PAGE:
I have verbosity set to intermediate but the main thing I do is dictionaries. My default dictionary has close to the 500 entry limit and I have a couple per-application dictionaries that are also close to the limit. I do have three profiles, two using eloquence, one with no punctuation that I use for normal windows interaction (desktop, file explorer, etc) and one set to all punctuation that I use for computer programming. For text-heavy things like web browsing and reading books I use a vocalizer expressive profile set to 'some'.

I don't have other audio going often enough for ducking to be much of a use to me. And I find it far more burdensom to try splitting audio left-right. There are rare times that I set something to play though my laptop's built-in speakers rather than my usual headphones.

Not sure what you were asking about with "control key".

On 9/17/22, Mark <mweiler@...> wrote:
What are some of the ways people manage the cognitive load that comes
from listening to JAWS? Any advice from the pros or long-time users?
Here are a few that come to mind:
Change verbosity levels, obviously
Assign different voices to different speech contexts Use the
dictionary to simplify frequent phrases what JAWS is saying Customize
speech and sound schemes Switch between speech and sound schemes
Replacing words or phrases with soft, low sounds, if possible.
Turn of tutor messages
Audio ducking
Split JAWS and system sounds between left and right ears Control key






--
Soronel Haetir
soronel.haetir@...


Mike Pietruk
 

That's a great list you make; all of what you raise makes the use of the
program itself faster and easier to use -- and many of the points you
raise sadly get overlooked.

Personally, I don't find the use of a screen reader fatiguing.
And the vast majority of what I've learned about any screen reader has
been by trial and error;

No 2 people use JAWS in the same way and for the same purposes. The
fatigue, if that's what we're gonna call it, comes when one gets
overwhelmed by the program and gets afraid to try things as they fear
making irrepairable and unforgiving erros.
Backing their ENU directory allows one that comfort level to return to a
previous use time should their tryings are errors.
Perhaps if one finds the use of a screen reader tiring, it may also be to
the voice or voices they use requiring too much comprehension.
If I would start thinking that the use of JAWS is fatiguing, my first
inclination would be to consider the voices I am using
as demanding too much of my attention.


Loy
 

I am very comfortable with Eloquence, I have been using it for about 20 years. I have tried other voices but always come back to Eloquence.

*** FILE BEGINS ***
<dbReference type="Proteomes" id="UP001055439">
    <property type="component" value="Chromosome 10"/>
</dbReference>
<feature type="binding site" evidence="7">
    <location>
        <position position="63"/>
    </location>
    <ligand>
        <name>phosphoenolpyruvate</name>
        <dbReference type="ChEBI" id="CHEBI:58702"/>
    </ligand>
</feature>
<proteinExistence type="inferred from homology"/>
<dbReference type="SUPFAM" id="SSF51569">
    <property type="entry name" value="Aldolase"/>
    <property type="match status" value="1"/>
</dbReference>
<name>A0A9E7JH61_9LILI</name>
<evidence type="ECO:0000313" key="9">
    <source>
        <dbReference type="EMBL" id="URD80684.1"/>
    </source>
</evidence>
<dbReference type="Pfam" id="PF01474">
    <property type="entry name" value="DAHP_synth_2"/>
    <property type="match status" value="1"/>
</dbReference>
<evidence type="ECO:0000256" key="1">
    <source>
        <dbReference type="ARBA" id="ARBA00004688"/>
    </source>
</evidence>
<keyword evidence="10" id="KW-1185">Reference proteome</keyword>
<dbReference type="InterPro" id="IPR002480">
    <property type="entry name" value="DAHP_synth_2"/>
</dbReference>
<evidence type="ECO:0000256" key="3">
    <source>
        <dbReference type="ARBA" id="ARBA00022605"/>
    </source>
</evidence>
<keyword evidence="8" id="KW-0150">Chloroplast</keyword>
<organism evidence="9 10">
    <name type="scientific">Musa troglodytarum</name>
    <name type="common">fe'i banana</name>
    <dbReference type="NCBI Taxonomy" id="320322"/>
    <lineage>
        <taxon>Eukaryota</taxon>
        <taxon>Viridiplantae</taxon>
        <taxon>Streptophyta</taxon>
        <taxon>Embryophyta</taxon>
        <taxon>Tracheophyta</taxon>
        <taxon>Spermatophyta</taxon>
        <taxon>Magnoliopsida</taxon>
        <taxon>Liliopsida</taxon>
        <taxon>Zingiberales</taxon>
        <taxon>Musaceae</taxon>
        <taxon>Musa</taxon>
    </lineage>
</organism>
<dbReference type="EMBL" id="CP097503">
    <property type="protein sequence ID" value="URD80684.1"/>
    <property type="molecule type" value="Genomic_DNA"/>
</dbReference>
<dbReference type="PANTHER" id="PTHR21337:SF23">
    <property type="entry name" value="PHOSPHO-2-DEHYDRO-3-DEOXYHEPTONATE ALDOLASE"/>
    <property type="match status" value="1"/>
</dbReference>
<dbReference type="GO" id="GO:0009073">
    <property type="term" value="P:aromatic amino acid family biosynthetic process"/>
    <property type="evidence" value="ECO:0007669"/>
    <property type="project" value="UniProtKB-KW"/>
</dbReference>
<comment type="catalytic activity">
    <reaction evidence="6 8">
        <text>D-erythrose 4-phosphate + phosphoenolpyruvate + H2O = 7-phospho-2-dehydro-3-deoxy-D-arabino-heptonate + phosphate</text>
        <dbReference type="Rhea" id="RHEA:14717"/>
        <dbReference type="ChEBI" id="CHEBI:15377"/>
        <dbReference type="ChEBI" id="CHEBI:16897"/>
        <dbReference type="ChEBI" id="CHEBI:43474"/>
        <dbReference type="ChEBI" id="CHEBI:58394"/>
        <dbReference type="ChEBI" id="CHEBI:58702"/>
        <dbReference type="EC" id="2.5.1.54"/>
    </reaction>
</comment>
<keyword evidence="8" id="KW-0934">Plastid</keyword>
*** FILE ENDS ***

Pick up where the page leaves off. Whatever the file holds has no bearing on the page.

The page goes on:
----- Original Message -----
From: "Mike Pietruk" <pietruk@...>
To: <main@jfw.groups.io>
Sent: Saturday, September 17, 2022 4:22 PM
Subject: Re: Managing the cognitive load of listening


Mark

This is really a very personal question; and it's not so much a JAWS
question; but one using a screen reader in general.
I take it that you are new at this; and the best suggestion I can make is
play around and see what you are most comfortable with.
Your use of the word cognative suggests to me that you are overthinking
all of this.
Some people like reading fast; others prefer regular speech rates.
Some prefer one voice for everything; and others may assign a different
voice for different things.
In short, it takes time to become comfortable using a screen reader as a
way to deal with the pc screen.
Personally, I try not to overdo adjustments and customization -- but
that's me.






Gene Warner
 

Everyone is different.

I have been using JAWS for nine years and other than adding maybe three dozen words that Eloquence mispronounces to the default dictionary and adjusting how Eloquence speaks as I get used to it, and adjusting a few other settings in JAWS, I haven't felt the need to do most of those things you mention.

Gene...
the

On 9/17/2022 2:51 PM, Mark wrote:
What are some of the ways people manage the cognitive load that comes from listening to JAWS? Any advice from the pros or long-time users? Here are a few that come to mind:
Change verbosity levels, obviously
Assign different voices to different speech contexts
Use the dictionary to simplify frequent phrases what JAWS is saying
Customize speech and sound schemes
Switch between speech and sound schemes
Replacing words or phrases with soft, low sounds, if possible.
Turn of tutor messages
Audio ducking
Split JAWS and system sounds between left and right ears
Control key


Gene Warner
 

Wow! It sounds like you spend more time putting words into dictionaries, creating voice profiles, and adjusting the settings than you do actually using JAWS. I think that maybe you are way over thinking it.

But at the end of the day, to each their own.

Gene...

On 9/17/2022 3:38 PM, Soronel Haetir wrote:
I have verbosity set to intermediate but the main thing I do is
dictionaries. My default dictionary has close to the 500 entry limit
and I have a couple per-application dictionaries that are also close
to the limit. I do have three profiles, two using eloquence, one with
no punctuation that I use for normal windows interaction (desktop,
file explorer, etc) and one set to all punctuation that I use for
computer programming. For text-heavy things like web browsing and
reading books I use a vocalizer expressive profile set to 'some'.